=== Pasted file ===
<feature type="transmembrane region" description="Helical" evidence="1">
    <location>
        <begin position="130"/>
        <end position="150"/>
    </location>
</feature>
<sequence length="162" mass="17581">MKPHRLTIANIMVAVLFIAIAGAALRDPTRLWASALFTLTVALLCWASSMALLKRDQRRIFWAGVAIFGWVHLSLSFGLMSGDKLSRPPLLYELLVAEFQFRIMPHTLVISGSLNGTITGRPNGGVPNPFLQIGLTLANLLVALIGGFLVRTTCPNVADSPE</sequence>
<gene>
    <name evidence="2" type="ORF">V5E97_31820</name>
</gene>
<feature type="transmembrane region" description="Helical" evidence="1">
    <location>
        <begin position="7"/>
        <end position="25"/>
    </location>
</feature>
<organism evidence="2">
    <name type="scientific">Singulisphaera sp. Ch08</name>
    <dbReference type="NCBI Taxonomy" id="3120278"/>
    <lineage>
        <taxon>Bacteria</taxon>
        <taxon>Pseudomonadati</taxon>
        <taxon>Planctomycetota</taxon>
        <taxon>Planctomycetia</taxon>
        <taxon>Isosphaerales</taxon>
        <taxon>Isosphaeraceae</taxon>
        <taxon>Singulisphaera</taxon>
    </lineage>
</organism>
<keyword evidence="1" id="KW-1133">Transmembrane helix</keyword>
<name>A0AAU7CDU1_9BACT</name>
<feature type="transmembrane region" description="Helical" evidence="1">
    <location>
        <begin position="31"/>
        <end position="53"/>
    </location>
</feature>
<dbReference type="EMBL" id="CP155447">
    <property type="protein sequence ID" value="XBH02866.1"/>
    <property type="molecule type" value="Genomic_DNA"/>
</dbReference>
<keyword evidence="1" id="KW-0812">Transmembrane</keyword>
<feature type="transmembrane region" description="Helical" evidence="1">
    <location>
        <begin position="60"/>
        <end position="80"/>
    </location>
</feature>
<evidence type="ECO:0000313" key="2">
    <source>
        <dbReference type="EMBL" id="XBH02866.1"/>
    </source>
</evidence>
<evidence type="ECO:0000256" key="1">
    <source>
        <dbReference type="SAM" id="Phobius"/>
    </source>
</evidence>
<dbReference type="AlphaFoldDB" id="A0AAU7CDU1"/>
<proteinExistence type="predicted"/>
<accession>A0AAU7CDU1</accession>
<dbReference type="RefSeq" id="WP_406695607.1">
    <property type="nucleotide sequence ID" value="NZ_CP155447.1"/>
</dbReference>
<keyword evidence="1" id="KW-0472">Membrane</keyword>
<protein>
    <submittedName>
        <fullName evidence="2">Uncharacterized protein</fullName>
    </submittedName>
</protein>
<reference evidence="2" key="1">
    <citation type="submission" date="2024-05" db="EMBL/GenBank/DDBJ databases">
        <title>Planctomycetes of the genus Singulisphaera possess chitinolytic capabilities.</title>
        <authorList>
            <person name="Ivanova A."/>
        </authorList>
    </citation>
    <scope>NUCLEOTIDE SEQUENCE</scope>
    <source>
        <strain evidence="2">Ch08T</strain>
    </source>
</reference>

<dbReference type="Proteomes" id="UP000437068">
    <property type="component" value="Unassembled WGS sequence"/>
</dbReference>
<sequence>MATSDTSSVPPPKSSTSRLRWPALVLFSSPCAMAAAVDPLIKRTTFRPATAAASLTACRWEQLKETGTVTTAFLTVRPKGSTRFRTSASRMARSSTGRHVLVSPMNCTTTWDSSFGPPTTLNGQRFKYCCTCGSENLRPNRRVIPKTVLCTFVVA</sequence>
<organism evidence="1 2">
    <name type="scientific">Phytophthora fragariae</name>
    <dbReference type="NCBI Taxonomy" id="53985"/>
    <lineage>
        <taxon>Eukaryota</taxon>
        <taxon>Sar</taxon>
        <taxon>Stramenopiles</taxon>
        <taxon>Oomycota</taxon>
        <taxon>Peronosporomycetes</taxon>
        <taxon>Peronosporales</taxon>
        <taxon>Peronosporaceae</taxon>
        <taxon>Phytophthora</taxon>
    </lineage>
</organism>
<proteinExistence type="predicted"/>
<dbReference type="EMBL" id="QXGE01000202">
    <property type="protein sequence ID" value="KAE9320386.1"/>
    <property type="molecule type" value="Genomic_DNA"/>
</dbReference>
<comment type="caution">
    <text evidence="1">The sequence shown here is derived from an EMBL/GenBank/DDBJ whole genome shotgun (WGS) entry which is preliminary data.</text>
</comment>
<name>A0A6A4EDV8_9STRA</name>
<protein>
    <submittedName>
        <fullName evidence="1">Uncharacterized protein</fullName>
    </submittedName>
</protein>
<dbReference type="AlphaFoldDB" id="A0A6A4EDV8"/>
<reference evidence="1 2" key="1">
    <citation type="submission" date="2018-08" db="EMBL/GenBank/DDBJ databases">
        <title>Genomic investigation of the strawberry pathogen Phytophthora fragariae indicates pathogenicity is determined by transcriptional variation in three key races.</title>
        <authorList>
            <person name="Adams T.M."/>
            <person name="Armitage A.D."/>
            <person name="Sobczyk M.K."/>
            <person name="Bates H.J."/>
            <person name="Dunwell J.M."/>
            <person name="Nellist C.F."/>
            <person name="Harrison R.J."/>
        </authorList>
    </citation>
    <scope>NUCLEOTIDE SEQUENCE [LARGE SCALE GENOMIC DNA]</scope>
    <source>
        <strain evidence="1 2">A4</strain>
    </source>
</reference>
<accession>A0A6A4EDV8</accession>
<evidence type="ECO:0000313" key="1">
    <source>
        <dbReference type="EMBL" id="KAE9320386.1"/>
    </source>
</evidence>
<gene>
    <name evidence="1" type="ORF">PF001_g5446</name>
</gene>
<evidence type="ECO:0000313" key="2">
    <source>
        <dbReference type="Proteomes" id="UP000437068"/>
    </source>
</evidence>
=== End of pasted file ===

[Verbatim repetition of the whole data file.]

<feature type="transmembrane region" description="Helical" evidence="1">
    <location>
        <begin position="130"/>
        <end position="150"/>
    </location>
</feature>
<sequence length="162" mass="17581">MKPHRLTIANIMVAVLFIAIAGAALRDPTRLWASALFTLTVALLCWASSMALLKRDQRRIFWAGVAIFGWVHLSLSFGLMSGDKLSRPPLLYELLVAEFQFRIMPHTLVISGSLNGTITGRPNGGVPNPFLQIGLTLANLLVALIGGFLVRTTCPNVADSPE</sequence>
<gene>
    <name evidence="2" type="ORF">V5E97_31820</name>
</gene>
<feature type="transmembrane region" description="Helical" evidence="1">
    <location>
        <begin position="7"/>
        <end position="25"/>
    </location>
</feature>
<organism evidence="2">
    <name type="scientific">Singulisphaera sp. Ch08</name>
    <dbReference type="NCBI Taxonomy" id="3120278"/>
    <lineage>
        <taxon>Bacteria</taxon>
        <taxon>Pseudomonadati</taxon>
        <taxon>Planctomycetota</taxon>
        <taxon>Planctomycetia</taxon>
        <taxon>Isosphaerales</taxon>
        <taxon>Isosphaeraceae</taxon>
        <taxon>Singulisphaera</taxon>
    </lineage>
</organism>
<keyword evidence="1" id="KW-1133">Transmembrane helix</keyword>
<name>A0AAU7CDU1_9BACT</name>
<feature type="transmembrane region" description="Helical" evidence="1">
    <location>
        <begin position="31"/>
        <end position="53"/>
    </location>
</feature>
<dbReference type="EMBL" id="CP155447">
    <property type="protein sequence ID" value="XBH02866.1"/>
    <property type="molecule type" value="Genomic_DNA"/>
</dbReference>
<keyword evidence="1" id="KW-0812">Transmembrane</keyword>
<feature type="transmembrane region" description="Helical" evidence="1">
    <location>
        <begin position="60"/>
        <end position="80"/>
    </location>
</feature>
<evidence type="ECO:0000313" key="2">
    <source>
        <dbReference type="EMBL" id="XBH02866.1"/>
    </source>
</evidence>
<evidence type="ECO:0000256" key="1">
    <source>
        <dbReference type="SAM" id="Phobius"/>
    </source>
</evidence>
<dbReference type="AlphaFoldDB" id="A0AAU7CDU1"/>
<proteinExistence type="predicted"/>
<accession>A0AAU7CDU1</accession>
<dbReference type="RefSeq" id="WP_406695607.1">
    <property type="nucleotide sequence ID" value="NZ_CP155447.1"/>
</dbReference>
<keyword evidence="1" id="KW-0472">Membrane</keyword>
<protein>
    <submittedName>
        <fullName evidence="2">Uncharacterized protein</fullName>
    </submittedName>
</protein>
<reference evidence="2" key="1">
    <citation type="submission" date="2024-05" db="EMBL/GenBank/DDBJ databases">
        <title>Planctomycetes of the genus Singulisphaera possess chitinolytic capabilities.</title>
        <authorList>
            <person name="Ivanova A."/>
        </authorList>
    </citation>
    <scope>NUCLEOTIDE SEQUENCE</scope>
    <source>
        <strain evidence="2">Ch08T</strain>
    </source>
</reference>

<dbReference type="Proteomes" id="UP000437068">
    <property type="component" value="Unassembled WGS sequence"/>
</dbReference>
<sequence>MATSDTSSVPPPKSSTSRLRWPALVLFSSPCAMAAAVDPLIKRTTFRPATAAASLTACRWEQLKETGTVTTAFLTVRPKGSTRFRTSASRMARSSTGRHVLVSPMNCTTTWDSSFGPPTTLNGQRFKYCCTCGSENLRPNRRVIPKTVLCTFVVA</sequence>
<organism evidence="1 2">
    <name type="scientific">Phytophthora fragariae</name>
    <dbReference type="NCBI Taxonomy" id="53985"/>
    <lineage>
        <taxon>Eukaryota</taxon>
        <taxon>Sar</taxon>
        <taxon>Stramenopiles</taxon>
        <taxon>Oomycota</taxon>
        <taxon>Peronosporomycetes</taxon>
        <taxon>Peronosporales</taxon>
        <taxon>Peronosporaceae</taxon>
        <taxon>Phytophthora</taxon>
    </lineage>
</organism>
<proteinExistence type="predicted"/>
<dbReference type="EMBL" id="QXGE01000202">
    <property type="protein sequence ID" value="KAE9320386.1"/>
    <property type="molecule type" value="Genomic_DNA"/>
</dbReference>
<comment type="caution">
    <text evidence="1">The sequence shown here is derived from an EMBL/GenBank/DDBJ whole genome shotgun (WGS) entry which is preliminary data.</text>
</comment>
<name>A0A6A4EDV8_9STRA</name>
<protein>
    <submittedName>
        <fullName evidence="1">Uncharacterized protein</fullName>
    </submittedName>
</protein>
<dbReference type="AlphaFoldDB" id="A0A6A4EDV8"/>
<reference evidence="1 2" key="1">
    <citation type="submission" date="2018-08" db="EMBL/GenBank/DDBJ databases">
        <title>Genomic investigation of the strawberry pathogen Phytophthora fragariae indicates pathogenicity is determined by transcriptional variation in three key races.</title>
        <authorList>
            <person name="Adams T.M."/>
            <person name="Armitage A.D."/>
            <person name="Sobczyk M.K."/>
            <person name="Bates H.J."/>
            <person name="Dunwell J.M."/>
            <person name="Nellist C.F."/>
            <person name="Harrison R.J."/>
        </authorList>
    </citation>
    <scope>NUCLEOTIDE SEQUENCE [LARGE SCALE GENOMIC DNA]</scope>
    <source>
        <strain evidence="1 2">A4</strain>
    </source>
</reference>
<accession>A0A6A4EDV8</accession>
<evidence type="ECO:0000313" key="1">
    <source>
        <dbReference type="EMBL" id="KAE9320386.1"/>
    </source>
</evidence>
<gene>
    <name evidence="1" type="ORF">PF001_g5446</name>
</gene>
<evidence type="ECO:0000313" key="2">
    <source>
        <dbReference type="Proteomes" id="UP000437068"/>
    </source>
</evidence>